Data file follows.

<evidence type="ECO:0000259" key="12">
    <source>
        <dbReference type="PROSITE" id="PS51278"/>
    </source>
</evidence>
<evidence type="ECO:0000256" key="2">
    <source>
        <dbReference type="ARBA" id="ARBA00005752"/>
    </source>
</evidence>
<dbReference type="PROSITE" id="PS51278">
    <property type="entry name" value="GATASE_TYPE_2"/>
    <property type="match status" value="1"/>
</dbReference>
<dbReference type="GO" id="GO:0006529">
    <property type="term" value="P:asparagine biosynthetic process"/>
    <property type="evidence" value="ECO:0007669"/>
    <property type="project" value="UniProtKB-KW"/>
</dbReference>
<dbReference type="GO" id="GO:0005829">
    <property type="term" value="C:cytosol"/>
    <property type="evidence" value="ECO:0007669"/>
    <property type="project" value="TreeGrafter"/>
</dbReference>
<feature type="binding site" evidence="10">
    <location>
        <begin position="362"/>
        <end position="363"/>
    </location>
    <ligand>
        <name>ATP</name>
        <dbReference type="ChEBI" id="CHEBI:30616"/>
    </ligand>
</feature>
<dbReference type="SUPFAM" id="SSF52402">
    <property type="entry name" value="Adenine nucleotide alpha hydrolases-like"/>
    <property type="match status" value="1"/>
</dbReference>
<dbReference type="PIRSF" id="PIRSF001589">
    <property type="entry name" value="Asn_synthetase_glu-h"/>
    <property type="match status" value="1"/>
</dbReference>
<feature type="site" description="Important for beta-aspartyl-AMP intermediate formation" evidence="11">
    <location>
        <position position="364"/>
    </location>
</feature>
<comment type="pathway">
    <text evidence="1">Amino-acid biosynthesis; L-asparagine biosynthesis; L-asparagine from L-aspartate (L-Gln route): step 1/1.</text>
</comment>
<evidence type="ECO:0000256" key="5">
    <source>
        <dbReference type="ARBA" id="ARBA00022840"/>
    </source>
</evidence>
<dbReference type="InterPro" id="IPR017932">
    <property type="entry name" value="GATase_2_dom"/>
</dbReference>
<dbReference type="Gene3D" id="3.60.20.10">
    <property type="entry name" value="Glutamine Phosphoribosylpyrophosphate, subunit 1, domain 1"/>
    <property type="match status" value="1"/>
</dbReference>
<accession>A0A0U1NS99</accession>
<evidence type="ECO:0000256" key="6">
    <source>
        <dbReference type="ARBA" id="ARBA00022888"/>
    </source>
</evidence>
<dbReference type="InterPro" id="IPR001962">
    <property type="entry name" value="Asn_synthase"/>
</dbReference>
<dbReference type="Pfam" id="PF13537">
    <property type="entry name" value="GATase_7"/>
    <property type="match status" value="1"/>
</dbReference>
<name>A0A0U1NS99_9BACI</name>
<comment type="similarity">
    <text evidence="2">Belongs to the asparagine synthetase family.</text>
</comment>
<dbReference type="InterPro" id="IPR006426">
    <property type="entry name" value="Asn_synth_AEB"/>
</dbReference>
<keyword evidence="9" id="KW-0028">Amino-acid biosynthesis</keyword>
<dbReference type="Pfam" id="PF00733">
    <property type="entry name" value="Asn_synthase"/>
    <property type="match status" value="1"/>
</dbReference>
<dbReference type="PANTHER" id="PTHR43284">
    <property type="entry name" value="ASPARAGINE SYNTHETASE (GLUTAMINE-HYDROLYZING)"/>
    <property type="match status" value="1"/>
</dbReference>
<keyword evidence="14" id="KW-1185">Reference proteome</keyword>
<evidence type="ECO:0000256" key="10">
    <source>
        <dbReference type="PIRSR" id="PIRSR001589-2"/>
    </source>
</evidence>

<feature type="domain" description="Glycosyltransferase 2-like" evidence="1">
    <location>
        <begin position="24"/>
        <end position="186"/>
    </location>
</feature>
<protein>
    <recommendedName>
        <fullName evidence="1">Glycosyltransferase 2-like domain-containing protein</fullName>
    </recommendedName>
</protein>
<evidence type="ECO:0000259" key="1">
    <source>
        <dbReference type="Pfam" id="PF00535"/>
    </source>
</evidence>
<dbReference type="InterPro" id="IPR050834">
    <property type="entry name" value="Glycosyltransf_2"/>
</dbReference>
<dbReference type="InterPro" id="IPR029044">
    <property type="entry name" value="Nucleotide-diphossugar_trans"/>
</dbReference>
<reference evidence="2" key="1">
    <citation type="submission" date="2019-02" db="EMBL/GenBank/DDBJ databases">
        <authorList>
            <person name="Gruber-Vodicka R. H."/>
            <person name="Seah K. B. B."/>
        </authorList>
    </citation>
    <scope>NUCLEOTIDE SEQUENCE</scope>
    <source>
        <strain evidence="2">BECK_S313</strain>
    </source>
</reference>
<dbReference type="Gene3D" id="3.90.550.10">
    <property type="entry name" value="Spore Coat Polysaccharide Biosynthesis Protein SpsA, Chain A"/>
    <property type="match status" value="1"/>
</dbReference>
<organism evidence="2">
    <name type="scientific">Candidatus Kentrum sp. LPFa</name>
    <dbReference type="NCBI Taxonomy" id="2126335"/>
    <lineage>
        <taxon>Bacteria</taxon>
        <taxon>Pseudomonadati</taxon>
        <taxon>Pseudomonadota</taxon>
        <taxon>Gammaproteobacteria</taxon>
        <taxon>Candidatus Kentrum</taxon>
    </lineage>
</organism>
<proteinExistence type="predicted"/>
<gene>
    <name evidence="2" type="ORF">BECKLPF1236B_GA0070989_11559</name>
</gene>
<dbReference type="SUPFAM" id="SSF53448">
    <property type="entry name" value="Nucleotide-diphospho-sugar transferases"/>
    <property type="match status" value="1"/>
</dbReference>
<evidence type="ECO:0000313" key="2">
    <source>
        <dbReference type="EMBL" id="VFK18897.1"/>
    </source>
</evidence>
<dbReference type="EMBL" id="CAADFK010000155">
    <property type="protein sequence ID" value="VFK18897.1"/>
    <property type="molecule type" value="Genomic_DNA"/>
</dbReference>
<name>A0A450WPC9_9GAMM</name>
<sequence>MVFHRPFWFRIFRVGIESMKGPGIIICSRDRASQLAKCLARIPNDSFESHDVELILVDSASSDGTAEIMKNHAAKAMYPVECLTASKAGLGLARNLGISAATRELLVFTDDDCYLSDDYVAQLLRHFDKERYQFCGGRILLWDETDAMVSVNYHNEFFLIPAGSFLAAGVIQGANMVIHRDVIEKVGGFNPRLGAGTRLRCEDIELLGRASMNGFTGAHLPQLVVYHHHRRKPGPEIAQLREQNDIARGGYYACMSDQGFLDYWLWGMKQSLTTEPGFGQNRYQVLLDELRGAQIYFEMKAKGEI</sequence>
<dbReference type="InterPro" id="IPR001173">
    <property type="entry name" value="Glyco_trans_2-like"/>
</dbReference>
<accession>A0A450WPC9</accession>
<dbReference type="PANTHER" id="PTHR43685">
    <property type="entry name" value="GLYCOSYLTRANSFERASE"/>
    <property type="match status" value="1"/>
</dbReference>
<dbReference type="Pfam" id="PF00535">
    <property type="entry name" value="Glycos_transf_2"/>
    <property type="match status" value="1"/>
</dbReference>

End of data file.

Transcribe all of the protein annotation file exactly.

<evidence type="ECO:0000259" key="12">
    <source>
        <dbReference type="PROSITE" id="PS51278"/>
    </source>
</evidence>
<evidence type="ECO:0000256" key="2">
    <source>
        <dbReference type="ARBA" id="ARBA00005752"/>
    </source>
</evidence>
<dbReference type="PROSITE" id="PS51278">
    <property type="entry name" value="GATASE_TYPE_2"/>
    <property type="match status" value="1"/>
</dbReference>
<dbReference type="GO" id="GO:0006529">
    <property type="term" value="P:asparagine biosynthetic process"/>
    <property type="evidence" value="ECO:0007669"/>
    <property type="project" value="UniProtKB-KW"/>
</dbReference>
<dbReference type="GO" id="GO:0005829">
    <property type="term" value="C:cytosol"/>
    <property type="evidence" value="ECO:0007669"/>
    <property type="project" value="TreeGrafter"/>
</dbReference>
<feature type="binding site" evidence="10">
    <location>
        <begin position="362"/>
        <end position="363"/>
    </location>
    <ligand>
        <name>ATP</name>
        <dbReference type="ChEBI" id="CHEBI:30616"/>
    </ligand>
</feature>
<dbReference type="SUPFAM" id="SSF52402">
    <property type="entry name" value="Adenine nucleotide alpha hydrolases-like"/>
    <property type="match status" value="1"/>
</dbReference>
<dbReference type="PIRSF" id="PIRSF001589">
    <property type="entry name" value="Asn_synthetase_glu-h"/>
    <property type="match status" value="1"/>
</dbReference>
<feature type="site" description="Important for beta-aspartyl-AMP intermediate formation" evidence="11">
    <location>
        <position position="364"/>
    </location>
</feature>
<comment type="pathway">
    <text evidence="1">Amino-acid biosynthesis; L-asparagine biosynthesis; L-asparagine from L-aspartate (L-Gln route): step 1/1.</text>
</comment>
<evidence type="ECO:0000256" key="5">
    <source>
        <dbReference type="ARBA" id="ARBA00022840"/>
    </source>
</evidence>
<dbReference type="InterPro" id="IPR017932">
    <property type="entry name" value="GATase_2_dom"/>
</dbReference>
<dbReference type="Gene3D" id="3.60.20.10">
    <property type="entry name" value="Glutamine Phosphoribosylpyrophosphate, subunit 1, domain 1"/>
    <property type="match status" value="1"/>
</dbReference>
<accession>A0A0U1NS99</accession>
<evidence type="ECO:0000256" key="6">
    <source>
        <dbReference type="ARBA" id="ARBA00022888"/>
    </source>
</evidence>
<dbReference type="InterPro" id="IPR001962">
    <property type="entry name" value="Asn_synthase"/>
</dbReference>
<dbReference type="Pfam" id="PF13537">
    <property type="entry name" value="GATase_7"/>
    <property type="match status" value="1"/>
</dbReference>
<name>A0A0U1NS99_9BACI</name>
<comment type="similarity">
    <text evidence="2">Belongs to the asparagine synthetase family.</text>
</comment>
<dbReference type="InterPro" id="IPR006426">
    <property type="entry name" value="Asn_synth_AEB"/>
</dbReference>
<keyword evidence="9" id="KW-0028">Amino-acid biosynthesis</keyword>
<dbReference type="Pfam" id="PF00733">
    <property type="entry name" value="Asn_synthase"/>
    <property type="match status" value="1"/>
</dbReference>
<dbReference type="PANTHER" id="PTHR43284">
    <property type="entry name" value="ASPARAGINE SYNTHETASE (GLUTAMINE-HYDROLYZING)"/>
    <property type="match status" value="1"/>
</dbReference>
<keyword evidence="14" id="KW-1185">Reference proteome</keyword>
<evidence type="ECO:0000256" key="10">
    <source>
        <dbReference type="PIRSR" id="PIRSR001589-2"/>
    </source>
</evidence>

<feature type="domain" description="Glycosyltransferase 2-like" evidence="1">
    <location>
        <begin position="24"/>
        <end position="186"/>
    </location>
</feature>
<protein>
    <recommendedName>
        <fullName evidence="1">Glycosyltransferase 2-like domain-containing protein</fullName>
    </recommendedName>
</protein>
<evidence type="ECO:0000259" key="1">
    <source>
        <dbReference type="Pfam" id="PF00535"/>
    </source>
</evidence>
<dbReference type="InterPro" id="IPR050834">
    <property type="entry name" value="Glycosyltransf_2"/>
</dbReference>
<dbReference type="InterPro" id="IPR029044">
    <property type="entry name" value="Nucleotide-diphossugar_trans"/>
</dbReference>
<reference evidence="2" key="1">
    <citation type="submission" date="2019-02" db="EMBL/GenBank/DDBJ databases">
        <authorList>
            <person name="Gruber-Vodicka R. H."/>
            <person name="Seah K. B. B."/>
        </authorList>
    </citation>
    <scope>NUCLEOTIDE SEQUENCE</scope>
    <source>
        <strain evidence="2">BECK_S313</strain>
    </source>
</reference>
<dbReference type="Gene3D" id="3.90.550.10">
    <property type="entry name" value="Spore Coat Polysaccharide Biosynthesis Protein SpsA, Chain A"/>
    <property type="match status" value="1"/>
</dbReference>
<organism evidence="2">
    <name type="scientific">Candidatus Kentrum sp. LPFa</name>
    <dbReference type="NCBI Taxonomy" id="2126335"/>
    <lineage>
        <taxon>Bacteria</taxon>
        <taxon>Pseudomonadati</taxon>
        <taxon>Pseudomonadota</taxon>
        <taxon>Gammaproteobacteria</taxon>
        <taxon>Candidatus Kentrum</taxon>
    </lineage>
</organism>
<proteinExistence type="predicted"/>
<gene>
    <name evidence="2" type="ORF">BECKLPF1236B_GA0070989_11559</name>
</gene>
<dbReference type="SUPFAM" id="SSF53448">
    <property type="entry name" value="Nucleotide-diphospho-sugar transferases"/>
    <property type="match status" value="1"/>
</dbReference>
<evidence type="ECO:0000313" key="2">
    <source>
        <dbReference type="EMBL" id="VFK18897.1"/>
    </source>
</evidence>
<dbReference type="EMBL" id="CAADFK010000155">
    <property type="protein sequence ID" value="VFK18897.1"/>
    <property type="molecule type" value="Genomic_DNA"/>
</dbReference>
<name>A0A450WPC9_9GAMM</name>
<sequence>MVFHRPFWFRIFRVGIESMKGPGIIICSRDRASQLAKCLARIPNDSFESHDVELILVDSASSDGTAEIMKNHAAKAMYPVECLTASKAGLGLARNLGISAATRELLVFTDDDCYLSDDYVAQLLRHFDKERYQFCGGRILLWDETDAMVSVNYHNEFFLIPAGSFLAAGVIQGANMVIHRDVIEKVGGFNPRLGAGTRLRCEDIELLGRASMNGFTGAHLPQLVVYHHHRRKPGPEIAQLREQNDIARGGYYACMSDQGFLDYWLWGMKQSLTTEPGFGQNRYQVLLDELRGAQIYFEMKAKGEI</sequence>
<dbReference type="InterPro" id="IPR001173">
    <property type="entry name" value="Glyco_trans_2-like"/>
</dbReference>
<accession>A0A450WPC9</accession>
<dbReference type="PANTHER" id="PTHR43685">
    <property type="entry name" value="GLYCOSYLTRANSFERASE"/>
    <property type="match status" value="1"/>
</dbReference>
<dbReference type="Pfam" id="PF00535">
    <property type="entry name" value="Glycos_transf_2"/>
    <property type="match status" value="1"/>
</dbReference>